By Jason Brayley, M.D.
Hello riders! I am excited to be a part of your journey that will ultimately bring you to the starting line of an exciting event that is bringing a level of awareness to the fight against cancer like none other the Seattle area has ever seen.
If you’re involved in Obliteride, cancer has undoubtedly had a profound effect on you or someone you love. I will never forget the experience of hearing about my own mother’s diagnosis of ovarian cancer when I was just 11 years old, and what it felt like to be part of a journey that successfully beat this nasty disease. I am honored to think that perhaps my own cancer experience (as well as my professional credentials as a Sports Medicine physician and avid cyclist) may help me be of assistance as you prepare your mind, body and soul for Obliteride.
Let’s start by thinking about a few important items relating to your preparation for Obliteride:
1. Make sure you’re in good health. Before beginning a new training regimen or any new type of exercise, consult with your personal physician for a review of your health. This includes reviewing any history of medical problems that run in your family, having your blood pressure checked, reviewing any personal risk of heart disease, and discussing the potential need of checking your cholesterol. Once you know all of these items are squared away, you’re ready to start conditioning your body for this event!
2. Get to know your bike. Most of the common musculoskeletal problems experienced by novice riders relate to their position on a bicycle. So have a professional check your position. Many bicycle shops would be happy to provide a basic assessment of your fit and position on the bike. There are also numerous options for having a very focused bicycle fit performed by seasoned cyclists. Feel free to email me if you need some suggestions.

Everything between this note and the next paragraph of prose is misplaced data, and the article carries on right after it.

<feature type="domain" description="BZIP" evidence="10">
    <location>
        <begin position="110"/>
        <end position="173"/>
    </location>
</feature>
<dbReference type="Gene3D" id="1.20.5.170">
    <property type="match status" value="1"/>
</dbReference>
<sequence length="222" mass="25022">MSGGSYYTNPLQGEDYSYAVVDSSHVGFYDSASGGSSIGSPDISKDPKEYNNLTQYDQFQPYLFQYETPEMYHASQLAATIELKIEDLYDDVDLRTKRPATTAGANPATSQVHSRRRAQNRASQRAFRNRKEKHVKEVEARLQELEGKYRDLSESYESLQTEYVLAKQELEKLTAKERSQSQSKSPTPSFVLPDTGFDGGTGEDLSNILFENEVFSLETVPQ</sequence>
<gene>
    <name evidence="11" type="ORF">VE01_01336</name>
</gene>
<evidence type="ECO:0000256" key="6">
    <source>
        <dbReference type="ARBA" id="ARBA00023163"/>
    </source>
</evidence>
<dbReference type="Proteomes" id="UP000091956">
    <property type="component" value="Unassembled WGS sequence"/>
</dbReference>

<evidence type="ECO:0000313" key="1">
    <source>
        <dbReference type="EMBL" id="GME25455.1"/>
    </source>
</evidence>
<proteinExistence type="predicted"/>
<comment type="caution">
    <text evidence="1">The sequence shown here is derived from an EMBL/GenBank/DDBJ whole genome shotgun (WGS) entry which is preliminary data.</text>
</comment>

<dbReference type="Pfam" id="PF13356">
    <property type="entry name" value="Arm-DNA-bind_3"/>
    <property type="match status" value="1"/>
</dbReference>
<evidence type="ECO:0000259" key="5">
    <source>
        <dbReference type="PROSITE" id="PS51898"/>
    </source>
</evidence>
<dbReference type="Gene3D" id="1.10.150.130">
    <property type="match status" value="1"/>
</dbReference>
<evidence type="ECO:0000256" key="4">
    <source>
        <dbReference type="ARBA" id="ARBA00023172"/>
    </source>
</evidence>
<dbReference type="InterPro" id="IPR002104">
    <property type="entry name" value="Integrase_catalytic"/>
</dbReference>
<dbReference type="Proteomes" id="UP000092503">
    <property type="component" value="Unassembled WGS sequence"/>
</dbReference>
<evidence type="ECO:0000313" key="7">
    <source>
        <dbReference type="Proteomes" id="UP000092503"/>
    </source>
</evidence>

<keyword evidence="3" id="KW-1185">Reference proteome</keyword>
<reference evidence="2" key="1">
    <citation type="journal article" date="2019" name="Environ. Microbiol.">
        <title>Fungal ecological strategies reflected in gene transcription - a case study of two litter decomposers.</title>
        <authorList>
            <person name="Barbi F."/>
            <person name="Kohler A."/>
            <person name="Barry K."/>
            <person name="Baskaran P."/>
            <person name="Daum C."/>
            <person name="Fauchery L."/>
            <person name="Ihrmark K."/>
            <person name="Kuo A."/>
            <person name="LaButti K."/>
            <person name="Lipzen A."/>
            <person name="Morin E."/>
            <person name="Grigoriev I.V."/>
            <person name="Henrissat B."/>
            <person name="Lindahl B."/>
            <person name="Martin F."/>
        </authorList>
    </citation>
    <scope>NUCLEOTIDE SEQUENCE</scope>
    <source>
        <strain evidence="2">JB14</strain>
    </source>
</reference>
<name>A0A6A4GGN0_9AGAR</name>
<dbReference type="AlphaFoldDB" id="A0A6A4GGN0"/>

3. Flexibility and core strengthening. Abdominal strength is an absolute necessity for maintaining stability as you ride your bike for hours at a time. Strong core muscles also help provide support to the lower back. Lumbar and hamstring flexibility are other key areas that can suffer in cyclists of all levels of experience. Yoga and daily stretching are ways to work on these issues.
4. “Open” the leg muscles. Get your legs turning the pedals 15-20 minutes, four to five days a week at this point to start developing a base that will serve you well when Obliteride comes around in August. If you can’t get outside, there are many models of “indoor trainers” (a device that hooks up to your bicycle, allowing you to ride indoors) that enable your body to get used to riding your own bike indoors. Your local bike shop is a great place to shop for indoor trainers. A spin class is another option, but make sure you take it slow and steady.
If you have any specific questions, please don’t hesitate to contact me at firstname.lastname@example.org.
Good luck and I’ll be back in a few weeks with more training tips and tricks.
About Dr. Jason Brayley
Dr. Brayley is an avid cyclist and team physician for Kenda/5 Hour Energy Pro Cycling presented by GearGrinder, a professional cycling team that competes throughout the U.S. He’s a Sports Medicine physician treating athletes of all ages and abilities.
The legal stuff: The views and opinions expressed here are the author’s own and do not necessarily represent the views and opinions of Fred Hutchinson Cancer Research Center.